One of the active and progressive business men of Glenwood Springs, where he conducts a prosperous livery business, Kilburn C. Voorhees has aided materially in promoting the growth and development of this section of the state and building up its interests. In addition to his business in town he carries on a flourishing and profitable ranching and stock industry in the county, and is active in every worthy enterprise for the advancement of the community and the benefit of its people. He was born in Wisconsin on September 10, 1862, and is the son of Tunis V. and Maria (Clifford) Voorhees, the father a native of New York state and the mother of Canada. The paternal ancestors of the family came over in the “Mayflower” and have been zealous and prominent in the history of the country at every stage of its progress since early Colonial times. Mr. Voorhees’ immediate parents settled in Wisconsin in their early married life, but not long afterward moved to Iowa, then to Nebraska and afterward to Illinois. Down to 1880 the father was a farmer, but he is now receiver for the board of trade in Chicago, and is doing well. He is a Republican in politics, and from time to time has held local offices in the place of his residence. His fraternal relations are with the Masonic order and the Royal Arcanum, and in religious affiliation he is connected with the Congregational church, as is also his wife. They have had seven children. One, May D., died in 1890. The six living are Kilburn C., Perry F., Franklin V., James M., Emma and Wright. Kilburn attended the public schools and assisted his father on the farm, remaining at home until he was nearly eighteen years old. In 1879 he came from Nebraska to Colorado, arriving in the summer, and after passing six months in Denver occupied in various employments, in the spring of 1880 he moved to his present locality and began prospecting and mining, which he continued for ten years. Some of the mines discovered and located by him during that period have since proven to be good properties. Within this time he also conducted a ranch four years at Delta. In 1893 he sold all his property and coming to Glenwood, engaged in the livery business, buying out F.A. Enoch and forming a partnership with A.E. Yewell, which continued five years from July 1, 1893, and was then harmoniously dissolved, he purchasing his partner’s interest. Since then he has conducted the business alone. He is also interested in a large ranch located near Glenwood which produces good crops of hay, grain, fruit and the best quality of potatoes. He takes an active and helpful interest in public local affairs, and has served four years as a member of the board of aldermen. Fraternally he is connected with the Masonic order and the Eagles, and politically is an ardent Republican. On November 25, 1898, he was married to Miss Minnie L. Young, a native of Quincy, Illinois, and daughter of James Young. Her father was a steamboat captain for many years, and both he and his wife have paid nature’s last debt, dying some years ago.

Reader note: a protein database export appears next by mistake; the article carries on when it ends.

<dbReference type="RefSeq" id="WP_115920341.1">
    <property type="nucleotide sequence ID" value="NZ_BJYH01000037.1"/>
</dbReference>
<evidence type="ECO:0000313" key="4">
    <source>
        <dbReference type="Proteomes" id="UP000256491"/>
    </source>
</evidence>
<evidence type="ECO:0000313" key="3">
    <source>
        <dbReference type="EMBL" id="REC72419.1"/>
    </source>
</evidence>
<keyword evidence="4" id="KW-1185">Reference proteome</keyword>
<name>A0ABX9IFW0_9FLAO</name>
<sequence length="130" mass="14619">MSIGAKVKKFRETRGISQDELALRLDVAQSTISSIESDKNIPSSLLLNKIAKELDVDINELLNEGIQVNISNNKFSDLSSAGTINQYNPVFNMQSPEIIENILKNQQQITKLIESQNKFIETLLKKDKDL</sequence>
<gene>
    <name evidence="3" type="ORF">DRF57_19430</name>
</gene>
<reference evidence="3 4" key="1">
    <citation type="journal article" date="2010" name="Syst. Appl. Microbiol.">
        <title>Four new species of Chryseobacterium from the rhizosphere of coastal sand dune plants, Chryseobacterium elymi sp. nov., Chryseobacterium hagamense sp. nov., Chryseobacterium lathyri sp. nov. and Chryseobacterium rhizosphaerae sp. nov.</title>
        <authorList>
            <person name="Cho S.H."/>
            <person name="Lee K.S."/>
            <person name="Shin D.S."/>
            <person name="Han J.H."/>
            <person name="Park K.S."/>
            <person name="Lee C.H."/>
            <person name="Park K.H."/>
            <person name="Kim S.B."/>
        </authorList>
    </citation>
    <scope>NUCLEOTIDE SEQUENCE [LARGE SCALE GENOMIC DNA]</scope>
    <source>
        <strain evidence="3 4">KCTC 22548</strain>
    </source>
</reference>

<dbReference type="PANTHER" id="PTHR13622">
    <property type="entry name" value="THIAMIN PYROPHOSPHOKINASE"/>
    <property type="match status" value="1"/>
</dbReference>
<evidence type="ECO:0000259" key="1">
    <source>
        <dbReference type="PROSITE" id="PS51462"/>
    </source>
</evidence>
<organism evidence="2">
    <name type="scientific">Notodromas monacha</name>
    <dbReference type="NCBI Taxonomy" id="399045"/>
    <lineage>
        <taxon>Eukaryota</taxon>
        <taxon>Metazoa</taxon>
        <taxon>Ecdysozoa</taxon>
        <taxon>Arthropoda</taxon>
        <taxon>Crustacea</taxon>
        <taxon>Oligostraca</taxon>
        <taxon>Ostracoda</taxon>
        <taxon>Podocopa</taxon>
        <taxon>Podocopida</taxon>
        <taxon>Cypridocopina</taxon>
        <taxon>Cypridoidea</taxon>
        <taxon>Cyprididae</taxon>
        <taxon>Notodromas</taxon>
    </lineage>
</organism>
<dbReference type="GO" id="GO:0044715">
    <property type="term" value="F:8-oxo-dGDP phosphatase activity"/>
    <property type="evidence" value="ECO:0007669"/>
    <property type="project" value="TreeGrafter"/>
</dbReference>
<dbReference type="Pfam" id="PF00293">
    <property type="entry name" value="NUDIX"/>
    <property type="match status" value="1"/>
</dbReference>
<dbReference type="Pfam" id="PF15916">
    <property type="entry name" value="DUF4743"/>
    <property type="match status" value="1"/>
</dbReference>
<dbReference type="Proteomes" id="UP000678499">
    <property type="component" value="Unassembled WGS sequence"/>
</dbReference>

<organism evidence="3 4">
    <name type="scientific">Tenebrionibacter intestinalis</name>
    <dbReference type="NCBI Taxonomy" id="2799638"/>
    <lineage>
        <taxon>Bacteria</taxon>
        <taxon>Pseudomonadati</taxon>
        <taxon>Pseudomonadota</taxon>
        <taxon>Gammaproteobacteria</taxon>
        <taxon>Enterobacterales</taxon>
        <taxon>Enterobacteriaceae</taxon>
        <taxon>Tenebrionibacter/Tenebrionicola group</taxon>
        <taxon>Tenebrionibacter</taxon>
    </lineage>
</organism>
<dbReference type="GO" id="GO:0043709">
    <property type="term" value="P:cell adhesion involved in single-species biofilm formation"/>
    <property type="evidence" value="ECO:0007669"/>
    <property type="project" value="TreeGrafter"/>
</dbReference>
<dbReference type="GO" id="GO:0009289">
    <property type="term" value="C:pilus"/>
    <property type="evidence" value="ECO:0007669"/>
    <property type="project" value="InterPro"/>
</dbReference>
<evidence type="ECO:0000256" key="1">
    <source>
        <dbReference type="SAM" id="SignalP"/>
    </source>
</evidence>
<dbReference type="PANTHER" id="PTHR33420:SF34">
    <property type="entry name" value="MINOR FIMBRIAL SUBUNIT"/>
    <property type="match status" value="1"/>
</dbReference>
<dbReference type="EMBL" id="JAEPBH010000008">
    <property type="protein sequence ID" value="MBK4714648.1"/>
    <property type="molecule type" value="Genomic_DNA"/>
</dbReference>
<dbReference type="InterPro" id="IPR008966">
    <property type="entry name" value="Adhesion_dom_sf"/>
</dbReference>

Source: Bowen, A. W. Progressive Men of Western Colorado. Chicago: A. W. Bowen & Co., Publishers. 1905.